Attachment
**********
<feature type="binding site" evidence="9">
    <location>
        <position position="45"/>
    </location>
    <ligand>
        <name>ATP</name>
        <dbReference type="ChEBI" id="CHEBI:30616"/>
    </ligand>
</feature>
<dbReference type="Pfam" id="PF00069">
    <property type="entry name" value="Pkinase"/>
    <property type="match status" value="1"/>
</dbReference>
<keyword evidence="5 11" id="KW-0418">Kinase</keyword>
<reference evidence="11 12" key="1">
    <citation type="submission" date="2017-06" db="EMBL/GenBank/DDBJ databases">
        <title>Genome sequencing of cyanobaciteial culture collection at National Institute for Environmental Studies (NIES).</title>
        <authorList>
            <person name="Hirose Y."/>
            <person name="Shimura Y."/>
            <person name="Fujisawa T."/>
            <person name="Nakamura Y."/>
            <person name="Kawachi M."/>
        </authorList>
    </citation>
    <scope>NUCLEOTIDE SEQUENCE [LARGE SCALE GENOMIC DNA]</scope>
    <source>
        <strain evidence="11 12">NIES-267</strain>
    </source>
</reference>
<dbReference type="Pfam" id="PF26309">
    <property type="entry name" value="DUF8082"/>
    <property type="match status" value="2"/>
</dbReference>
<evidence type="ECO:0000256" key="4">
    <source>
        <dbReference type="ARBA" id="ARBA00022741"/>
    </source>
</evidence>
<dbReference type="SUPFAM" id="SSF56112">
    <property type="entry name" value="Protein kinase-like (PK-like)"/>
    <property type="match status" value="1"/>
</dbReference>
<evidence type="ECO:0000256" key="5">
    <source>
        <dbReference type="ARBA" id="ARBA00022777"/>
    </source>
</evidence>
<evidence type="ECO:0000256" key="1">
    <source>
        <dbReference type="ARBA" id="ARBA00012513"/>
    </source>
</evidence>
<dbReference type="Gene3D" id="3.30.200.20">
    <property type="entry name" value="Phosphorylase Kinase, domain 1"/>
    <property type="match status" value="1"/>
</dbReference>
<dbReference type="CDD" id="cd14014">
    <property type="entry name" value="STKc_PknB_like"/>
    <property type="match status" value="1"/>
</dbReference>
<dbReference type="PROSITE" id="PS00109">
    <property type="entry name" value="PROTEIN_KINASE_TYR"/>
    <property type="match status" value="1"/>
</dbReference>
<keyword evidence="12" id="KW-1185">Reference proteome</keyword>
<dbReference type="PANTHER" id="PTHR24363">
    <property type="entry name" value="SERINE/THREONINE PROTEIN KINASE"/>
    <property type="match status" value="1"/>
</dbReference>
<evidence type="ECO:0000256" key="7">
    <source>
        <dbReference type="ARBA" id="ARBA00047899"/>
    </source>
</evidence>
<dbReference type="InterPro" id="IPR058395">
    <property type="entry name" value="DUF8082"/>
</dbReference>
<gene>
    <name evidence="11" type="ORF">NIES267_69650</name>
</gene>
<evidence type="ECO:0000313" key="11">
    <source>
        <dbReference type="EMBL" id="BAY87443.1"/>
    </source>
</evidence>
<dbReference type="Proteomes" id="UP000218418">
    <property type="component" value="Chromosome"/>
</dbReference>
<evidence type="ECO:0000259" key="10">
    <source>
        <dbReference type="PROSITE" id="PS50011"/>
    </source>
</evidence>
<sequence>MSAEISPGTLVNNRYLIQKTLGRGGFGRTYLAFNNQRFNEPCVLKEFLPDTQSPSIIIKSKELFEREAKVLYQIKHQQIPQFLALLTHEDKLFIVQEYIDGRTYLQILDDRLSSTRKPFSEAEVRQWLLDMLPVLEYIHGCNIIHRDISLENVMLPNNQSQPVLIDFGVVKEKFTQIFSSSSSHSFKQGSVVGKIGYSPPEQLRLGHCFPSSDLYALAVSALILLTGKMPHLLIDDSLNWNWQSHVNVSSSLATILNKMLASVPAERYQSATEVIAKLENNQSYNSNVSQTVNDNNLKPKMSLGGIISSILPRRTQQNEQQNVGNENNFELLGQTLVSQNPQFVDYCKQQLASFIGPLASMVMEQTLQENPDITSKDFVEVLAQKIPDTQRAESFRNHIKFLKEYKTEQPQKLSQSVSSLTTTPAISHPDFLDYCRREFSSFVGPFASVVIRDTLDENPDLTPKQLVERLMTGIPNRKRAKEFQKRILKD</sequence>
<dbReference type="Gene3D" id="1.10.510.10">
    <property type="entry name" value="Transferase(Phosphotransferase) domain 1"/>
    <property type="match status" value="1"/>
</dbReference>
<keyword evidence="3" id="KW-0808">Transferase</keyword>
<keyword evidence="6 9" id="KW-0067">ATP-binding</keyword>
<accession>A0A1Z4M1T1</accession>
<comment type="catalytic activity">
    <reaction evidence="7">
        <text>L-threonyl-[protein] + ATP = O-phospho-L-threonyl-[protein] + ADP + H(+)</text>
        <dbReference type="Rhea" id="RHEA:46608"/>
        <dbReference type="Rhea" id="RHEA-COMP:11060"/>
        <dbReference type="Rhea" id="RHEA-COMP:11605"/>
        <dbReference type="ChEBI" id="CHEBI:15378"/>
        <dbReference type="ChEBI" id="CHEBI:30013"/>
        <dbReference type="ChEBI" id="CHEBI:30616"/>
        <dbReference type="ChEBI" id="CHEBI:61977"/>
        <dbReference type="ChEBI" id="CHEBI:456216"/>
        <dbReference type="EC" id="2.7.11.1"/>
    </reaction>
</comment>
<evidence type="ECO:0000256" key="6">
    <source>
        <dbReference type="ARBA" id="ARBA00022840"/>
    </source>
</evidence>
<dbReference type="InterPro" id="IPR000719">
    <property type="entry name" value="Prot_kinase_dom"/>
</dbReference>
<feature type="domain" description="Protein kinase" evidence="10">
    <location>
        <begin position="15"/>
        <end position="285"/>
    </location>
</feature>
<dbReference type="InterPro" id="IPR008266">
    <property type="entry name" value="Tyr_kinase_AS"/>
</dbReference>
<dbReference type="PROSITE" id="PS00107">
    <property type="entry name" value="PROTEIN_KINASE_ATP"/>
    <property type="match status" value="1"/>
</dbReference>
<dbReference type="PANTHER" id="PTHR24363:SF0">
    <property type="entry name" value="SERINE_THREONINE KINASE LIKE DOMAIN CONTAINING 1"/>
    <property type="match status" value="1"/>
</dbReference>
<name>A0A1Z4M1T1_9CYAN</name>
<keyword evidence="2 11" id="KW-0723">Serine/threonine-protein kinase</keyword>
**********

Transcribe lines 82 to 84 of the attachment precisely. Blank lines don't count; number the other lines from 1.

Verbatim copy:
<evidence type="ECO:0000313" key="11">
    <source>
        <dbReference type="EMBL" id="BAY87443.1"/>